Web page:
Georgia House Bill 481 could ban abortions after 6 weeks
GEORGIA (WTVM) - A bill in the Georgia legislature could keep women from getting an abortion after they’ve been pregnant for six weeks.
House Bill 481, also known as the Heart Beat Bill, is moving toward a full Senate vote. This bill, if passed, would reduce the time frame in which women could choose to get an abortion from 20 weeks to 6 weeks.
The Heart Beat Bill passed through the Georgia House of Representatives nearly two weeks ago, and is moving toward a full Senate vote. It would ban women from getting an abortion once doctors can hear a heartbeat.
“Good. I think that’s the way it should be honestly, because once you hear a heartbeat that’s alive, it’s a living person," Breanna Weems said.
“So what do you say to people that did not know that they were actually pregnant? Had no understanding or knowledge of it," Querida Holliday said.
There are exceptions included within House Bill 481. Women could get abortions after a heart beat is formed in cases of rape or incest if a police report was filed at the time of the incident, or if the baby is endangering the life of the mother.
“I don’t think the government should be involved. This is a human right," Holliday said. "They didn’t have a say so on when we were born, they don’t have a say so when we die. They shouldn’t have a say so with what we do with our bodies. Period.”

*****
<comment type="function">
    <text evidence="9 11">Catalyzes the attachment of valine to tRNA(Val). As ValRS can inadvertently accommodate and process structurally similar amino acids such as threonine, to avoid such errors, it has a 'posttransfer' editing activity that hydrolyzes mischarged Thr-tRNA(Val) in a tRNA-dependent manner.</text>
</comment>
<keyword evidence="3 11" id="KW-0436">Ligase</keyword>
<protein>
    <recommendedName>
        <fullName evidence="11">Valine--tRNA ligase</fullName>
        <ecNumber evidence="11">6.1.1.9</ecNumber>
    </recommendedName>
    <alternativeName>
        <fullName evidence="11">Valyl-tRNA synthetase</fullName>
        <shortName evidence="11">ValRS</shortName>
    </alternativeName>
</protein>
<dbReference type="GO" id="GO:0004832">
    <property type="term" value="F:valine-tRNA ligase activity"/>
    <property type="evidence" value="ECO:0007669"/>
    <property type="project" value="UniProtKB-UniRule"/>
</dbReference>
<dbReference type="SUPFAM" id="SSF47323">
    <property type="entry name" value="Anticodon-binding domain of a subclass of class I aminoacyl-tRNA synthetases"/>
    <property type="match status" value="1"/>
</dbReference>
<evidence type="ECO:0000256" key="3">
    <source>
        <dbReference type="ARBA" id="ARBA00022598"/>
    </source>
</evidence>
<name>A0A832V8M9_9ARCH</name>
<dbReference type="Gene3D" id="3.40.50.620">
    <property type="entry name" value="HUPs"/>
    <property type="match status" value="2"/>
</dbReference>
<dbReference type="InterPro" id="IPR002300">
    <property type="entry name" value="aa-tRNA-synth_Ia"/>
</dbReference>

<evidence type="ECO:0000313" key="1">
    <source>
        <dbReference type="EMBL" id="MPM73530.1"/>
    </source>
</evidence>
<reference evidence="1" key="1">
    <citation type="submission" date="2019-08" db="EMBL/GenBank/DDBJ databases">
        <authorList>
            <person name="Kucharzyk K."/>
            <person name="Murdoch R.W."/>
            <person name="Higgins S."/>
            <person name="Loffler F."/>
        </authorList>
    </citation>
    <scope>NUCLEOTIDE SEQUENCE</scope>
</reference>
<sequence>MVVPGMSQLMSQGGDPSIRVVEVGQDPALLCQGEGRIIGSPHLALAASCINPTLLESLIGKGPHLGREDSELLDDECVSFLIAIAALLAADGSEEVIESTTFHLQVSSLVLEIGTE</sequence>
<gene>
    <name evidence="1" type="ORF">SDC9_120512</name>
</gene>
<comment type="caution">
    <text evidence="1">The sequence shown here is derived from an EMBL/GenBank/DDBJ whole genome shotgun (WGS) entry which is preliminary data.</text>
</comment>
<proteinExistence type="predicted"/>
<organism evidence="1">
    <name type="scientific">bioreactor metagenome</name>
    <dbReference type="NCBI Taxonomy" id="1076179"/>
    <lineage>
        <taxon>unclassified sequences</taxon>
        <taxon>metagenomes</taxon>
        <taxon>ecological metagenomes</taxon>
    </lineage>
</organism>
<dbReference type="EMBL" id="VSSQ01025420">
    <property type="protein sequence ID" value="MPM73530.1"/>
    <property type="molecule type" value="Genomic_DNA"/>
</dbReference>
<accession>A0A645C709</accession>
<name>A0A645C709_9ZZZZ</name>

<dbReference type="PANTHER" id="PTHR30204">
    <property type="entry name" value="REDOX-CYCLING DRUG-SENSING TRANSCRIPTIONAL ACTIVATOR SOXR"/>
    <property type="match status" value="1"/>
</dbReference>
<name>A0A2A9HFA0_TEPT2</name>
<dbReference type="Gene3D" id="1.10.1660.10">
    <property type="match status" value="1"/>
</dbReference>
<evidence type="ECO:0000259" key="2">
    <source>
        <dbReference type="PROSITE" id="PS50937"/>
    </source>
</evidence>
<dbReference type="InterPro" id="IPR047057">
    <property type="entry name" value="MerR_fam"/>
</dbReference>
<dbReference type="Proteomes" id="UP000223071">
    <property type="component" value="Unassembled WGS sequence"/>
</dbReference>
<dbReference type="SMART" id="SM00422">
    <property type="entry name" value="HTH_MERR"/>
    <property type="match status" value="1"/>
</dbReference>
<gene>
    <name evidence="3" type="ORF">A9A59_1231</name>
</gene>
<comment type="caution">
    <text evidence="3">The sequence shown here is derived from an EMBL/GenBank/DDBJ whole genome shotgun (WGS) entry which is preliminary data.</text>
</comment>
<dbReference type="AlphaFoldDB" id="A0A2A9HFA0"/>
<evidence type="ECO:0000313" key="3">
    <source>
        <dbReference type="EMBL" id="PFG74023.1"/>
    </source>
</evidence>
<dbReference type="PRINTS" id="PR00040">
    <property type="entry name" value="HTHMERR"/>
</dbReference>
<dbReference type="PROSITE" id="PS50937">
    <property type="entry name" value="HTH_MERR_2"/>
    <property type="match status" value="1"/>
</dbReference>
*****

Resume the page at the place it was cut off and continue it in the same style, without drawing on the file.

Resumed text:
“I think it’s actually an excellent idea," Weems said. "They give you the option up to rape, incest to go forward with abortion. I myself do not 110 percent agree with it, but if that’s your choice, then that’s your choice. I believe you should have a choice, but it’s a really good decision.”
Columbus representatives Carolyn Hugley and Calvin Smyre voted against the bill, while Richard Smith is in favor of it. Governor Brian Kemp tweeted about the bill yesterday.
Governor Brian Kemp is expected to sign the bill if it passes the Senate. Another interesting fact is the bill would also allow parents to claim unborn fetuses as dependents on their taxes, and include them in state population counts in the census.
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